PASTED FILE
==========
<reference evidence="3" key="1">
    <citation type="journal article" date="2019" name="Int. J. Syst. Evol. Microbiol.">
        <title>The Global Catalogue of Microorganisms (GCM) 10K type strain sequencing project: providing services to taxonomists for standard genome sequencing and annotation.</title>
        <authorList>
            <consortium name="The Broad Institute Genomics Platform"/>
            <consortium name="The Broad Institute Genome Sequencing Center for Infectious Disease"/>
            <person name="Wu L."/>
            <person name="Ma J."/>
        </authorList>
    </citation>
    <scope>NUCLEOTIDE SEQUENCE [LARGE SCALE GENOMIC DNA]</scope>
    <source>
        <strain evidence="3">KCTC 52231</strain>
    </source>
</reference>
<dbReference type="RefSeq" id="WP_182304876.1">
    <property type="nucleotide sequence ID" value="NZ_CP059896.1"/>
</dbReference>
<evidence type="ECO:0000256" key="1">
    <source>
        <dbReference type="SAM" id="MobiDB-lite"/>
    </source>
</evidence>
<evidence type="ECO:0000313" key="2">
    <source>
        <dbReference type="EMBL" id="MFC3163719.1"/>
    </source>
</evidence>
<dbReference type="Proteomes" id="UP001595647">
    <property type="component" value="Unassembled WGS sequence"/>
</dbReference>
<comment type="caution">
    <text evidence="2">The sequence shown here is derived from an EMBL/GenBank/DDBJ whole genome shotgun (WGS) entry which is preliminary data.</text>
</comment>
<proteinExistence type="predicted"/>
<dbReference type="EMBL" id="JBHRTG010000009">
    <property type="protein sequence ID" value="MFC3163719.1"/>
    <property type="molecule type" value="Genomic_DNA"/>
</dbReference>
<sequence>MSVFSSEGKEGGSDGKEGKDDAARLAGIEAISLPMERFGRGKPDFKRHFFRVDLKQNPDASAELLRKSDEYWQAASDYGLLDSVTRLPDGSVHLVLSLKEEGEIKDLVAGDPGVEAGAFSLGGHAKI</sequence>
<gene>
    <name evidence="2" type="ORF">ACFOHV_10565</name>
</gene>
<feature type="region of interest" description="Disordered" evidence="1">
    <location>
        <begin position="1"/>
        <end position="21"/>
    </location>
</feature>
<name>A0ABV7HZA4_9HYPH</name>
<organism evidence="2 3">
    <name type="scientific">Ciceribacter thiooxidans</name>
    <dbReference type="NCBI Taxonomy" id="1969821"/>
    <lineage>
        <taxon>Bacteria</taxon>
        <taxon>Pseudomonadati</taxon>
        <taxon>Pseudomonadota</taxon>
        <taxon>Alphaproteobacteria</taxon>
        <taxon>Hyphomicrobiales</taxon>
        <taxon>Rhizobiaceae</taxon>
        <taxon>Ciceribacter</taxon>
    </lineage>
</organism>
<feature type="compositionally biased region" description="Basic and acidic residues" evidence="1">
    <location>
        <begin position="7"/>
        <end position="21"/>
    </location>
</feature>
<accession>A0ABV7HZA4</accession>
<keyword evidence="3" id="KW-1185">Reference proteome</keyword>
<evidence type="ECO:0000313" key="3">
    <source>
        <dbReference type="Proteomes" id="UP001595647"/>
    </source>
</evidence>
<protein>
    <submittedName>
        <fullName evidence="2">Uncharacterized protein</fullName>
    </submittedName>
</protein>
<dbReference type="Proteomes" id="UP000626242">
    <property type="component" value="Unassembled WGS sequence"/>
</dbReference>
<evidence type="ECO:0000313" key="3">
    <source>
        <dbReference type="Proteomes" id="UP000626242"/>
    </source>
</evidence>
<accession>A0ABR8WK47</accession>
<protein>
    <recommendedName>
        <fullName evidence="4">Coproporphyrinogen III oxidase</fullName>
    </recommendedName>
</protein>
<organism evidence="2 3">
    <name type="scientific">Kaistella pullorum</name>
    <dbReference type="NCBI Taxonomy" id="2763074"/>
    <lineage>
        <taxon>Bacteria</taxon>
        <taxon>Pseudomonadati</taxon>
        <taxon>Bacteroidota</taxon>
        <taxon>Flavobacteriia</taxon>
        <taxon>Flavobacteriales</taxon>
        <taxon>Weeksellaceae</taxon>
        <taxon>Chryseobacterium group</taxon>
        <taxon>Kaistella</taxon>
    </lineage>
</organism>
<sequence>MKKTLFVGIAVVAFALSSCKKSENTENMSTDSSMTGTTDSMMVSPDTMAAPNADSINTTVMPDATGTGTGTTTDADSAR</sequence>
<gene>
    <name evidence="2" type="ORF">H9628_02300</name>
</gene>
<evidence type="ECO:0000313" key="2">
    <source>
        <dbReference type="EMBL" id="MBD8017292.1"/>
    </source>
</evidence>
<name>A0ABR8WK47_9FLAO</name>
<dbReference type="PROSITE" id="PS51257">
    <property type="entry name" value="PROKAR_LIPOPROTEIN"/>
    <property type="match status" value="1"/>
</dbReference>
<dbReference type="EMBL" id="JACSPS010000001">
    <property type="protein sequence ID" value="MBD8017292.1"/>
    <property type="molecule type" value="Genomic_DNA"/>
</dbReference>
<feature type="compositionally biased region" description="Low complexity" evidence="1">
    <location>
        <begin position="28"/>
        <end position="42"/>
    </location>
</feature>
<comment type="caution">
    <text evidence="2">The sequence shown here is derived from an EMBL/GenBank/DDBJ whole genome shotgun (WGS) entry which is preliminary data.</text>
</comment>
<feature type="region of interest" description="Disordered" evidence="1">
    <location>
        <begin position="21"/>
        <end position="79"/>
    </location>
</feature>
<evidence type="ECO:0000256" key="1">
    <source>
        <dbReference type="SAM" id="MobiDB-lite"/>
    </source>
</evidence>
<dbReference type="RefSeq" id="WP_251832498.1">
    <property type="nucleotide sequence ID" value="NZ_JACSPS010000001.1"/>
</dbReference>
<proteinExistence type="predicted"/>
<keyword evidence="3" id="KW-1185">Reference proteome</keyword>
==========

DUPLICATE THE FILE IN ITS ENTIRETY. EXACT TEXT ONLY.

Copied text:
<reference evidence="3" key="1">
    <citation type="journal article" date="2019" name="Int. J. Syst. Evol. Microbiol.">
        <title>The Global Catalogue of Microorganisms (GCM) 10K type strain sequencing project: providing services to taxonomists for standard genome sequencing and annotation.</title>
        <authorList>
            <consortium name="The Broad Institute Genomics Platform"/>
            <consortium name="The Broad Institute Genome Sequencing Center for Infectious Disease"/>
            <person name="Wu L."/>
            <person name="Ma J."/>
        </authorList>
    </citation>
    <scope>NUCLEOTIDE SEQUENCE [LARGE SCALE GENOMIC DNA]</scope>
    <source>
        <strain evidence="3">KCTC 52231</strain>
    </source>
</reference>
<dbReference type="RefSeq" id="WP_182304876.1">
    <property type="nucleotide sequence ID" value="NZ_CP059896.1"/>
</dbReference>
<evidence type="ECO:0000256" key="1">
    <source>
        <dbReference type="SAM" id="MobiDB-lite"/>
    </source>
</evidence>
<evidence type="ECO:0000313" key="2">
    <source>
        <dbReference type="EMBL" id="MFC3163719.1"/>
    </source>
</evidence>
<dbReference type="Proteomes" id="UP001595647">
    <property type="component" value="Unassembled WGS sequence"/>
</dbReference>
<comment type="caution">
    <text evidence="2">The sequence shown here is derived from an EMBL/GenBank/DDBJ whole genome shotgun (WGS) entry which is preliminary data.</text>
</comment>
<proteinExistence type="predicted"/>
<dbReference type="EMBL" id="JBHRTG010000009">
    <property type="protein sequence ID" value="MFC3163719.1"/>
    <property type="molecule type" value="Genomic_DNA"/>
</dbReference>
<sequence>MSVFSSEGKEGGSDGKEGKDDAARLAGIEAISLPMERFGRGKPDFKRHFFRVDLKQNPDASAELLRKSDEYWQAASDYGLLDSVTRLPDGSVHLVLSLKEEGEIKDLVAGDPGVEAGAFSLGGHAKI</sequence>
<gene>
    <name evidence="2" type="ORF">ACFOHV_10565</name>
</gene>
<feature type="region of interest" description="Disordered" evidence="1">
    <location>
        <begin position="1"/>
        <end position="21"/>
    </location>
</feature>
<name>A0ABV7HZA4_9HYPH</name>
<organism evidence="2 3">
    <name type="scientific">Ciceribacter thiooxidans</name>
    <dbReference type="NCBI Taxonomy" id="1969821"/>
    <lineage>
        <taxon>Bacteria</taxon>
        <taxon>Pseudomonadati</taxon>
        <taxon>Pseudomonadota</taxon>
        <taxon>Alphaproteobacteria</taxon>
        <taxon>Hyphomicrobiales</taxon>
        <taxon>Rhizobiaceae</taxon>
        <taxon>Ciceribacter</taxon>
    </lineage>
</organism>
<feature type="compositionally biased region" description="Basic and acidic residues" evidence="1">
    <location>
        <begin position="7"/>
        <end position="21"/>
    </location>
</feature>
<accession>A0ABV7HZA4</accession>
<keyword evidence="3" id="KW-1185">Reference proteome</keyword>
<evidence type="ECO:0000313" key="3">
    <source>
        <dbReference type="Proteomes" id="UP001595647"/>
    </source>
</evidence>
<protein>
    <submittedName>
        <fullName evidence="2">Uncharacterized protein</fullName>
    </submittedName>
</protein>
<dbReference type="Proteomes" id="UP000626242">
    <property type="component" value="Unassembled WGS sequence"/>
</dbReference>
<evidence type="ECO:0000313" key="3">
    <source>
        <dbReference type="Proteomes" id="UP000626242"/>
    </source>
</evidence>
<accession>A0ABR8WK47</accession>
<protein>
    <recommendedName>
        <fullName evidence="4">Coproporphyrinogen III oxidase</fullName>
    </recommendedName>
</protein>
<organism evidence="2 3">
    <name type="scientific">Kaistella pullorum</name>
    <dbReference type="NCBI Taxonomy" id="2763074"/>
    <lineage>
        <taxon>Bacteria</taxon>
        <taxon>Pseudomonadati</taxon>
        <taxon>Bacteroidota</taxon>
        <taxon>Flavobacteriia</taxon>
        <taxon>Flavobacteriales</taxon>
        <taxon>Weeksellaceae</taxon>
        <taxon>Chryseobacterium group</taxon>
        <taxon>Kaistella</taxon>
    </lineage>
</organism>
<sequence>MKKTLFVGIAVVAFALSSCKKSENTENMSTDSSMTGTTDSMMVSPDTMAAPNADSINTTVMPDATGTGTGTTTDADSAR</sequence>
<gene>
    <name evidence="2" type="ORF">H9628_02300</name>
</gene>
<evidence type="ECO:0000313" key="2">
    <source>
        <dbReference type="EMBL" id="MBD8017292.1"/>
    </source>
</evidence>
<name>A0ABR8WK47_9FLAO</name>
<dbReference type="PROSITE" id="PS51257">
    <property type="entry name" value="PROKAR_LIPOPROTEIN"/>
    <property type="match status" value="1"/>
</dbReference>
<dbReference type="EMBL" id="JACSPS010000001">
    <property type="protein sequence ID" value="MBD8017292.1"/>
    <property type="molecule type" value="Genomic_DNA"/>
</dbReference>
<feature type="compositionally biased region" description="Low complexity" evidence="1">
    <location>
        <begin position="28"/>
        <end position="42"/>
    </location>
</feature>
<comment type="caution">
    <text evidence="2">The sequence shown here is derived from an EMBL/GenBank/DDBJ whole genome shotgun (WGS) entry which is preliminary data.</text>
</comment>
<feature type="region of interest" description="Disordered" evidence="1">
    <location>
        <begin position="21"/>
        <end position="79"/>
    </location>
</feature>
<evidence type="ECO:0000256" key="1">
    <source>
        <dbReference type="SAM" id="MobiDB-lite"/>
    </source>
</evidence>
<dbReference type="RefSeq" id="WP_251832498.1">
    <property type="nucleotide sequence ID" value="NZ_JACSPS010000001.1"/>
</dbReference>
<proteinExistence type="predicted"/>
<keyword evidence="3" id="KW-1185">Reference proteome</keyword>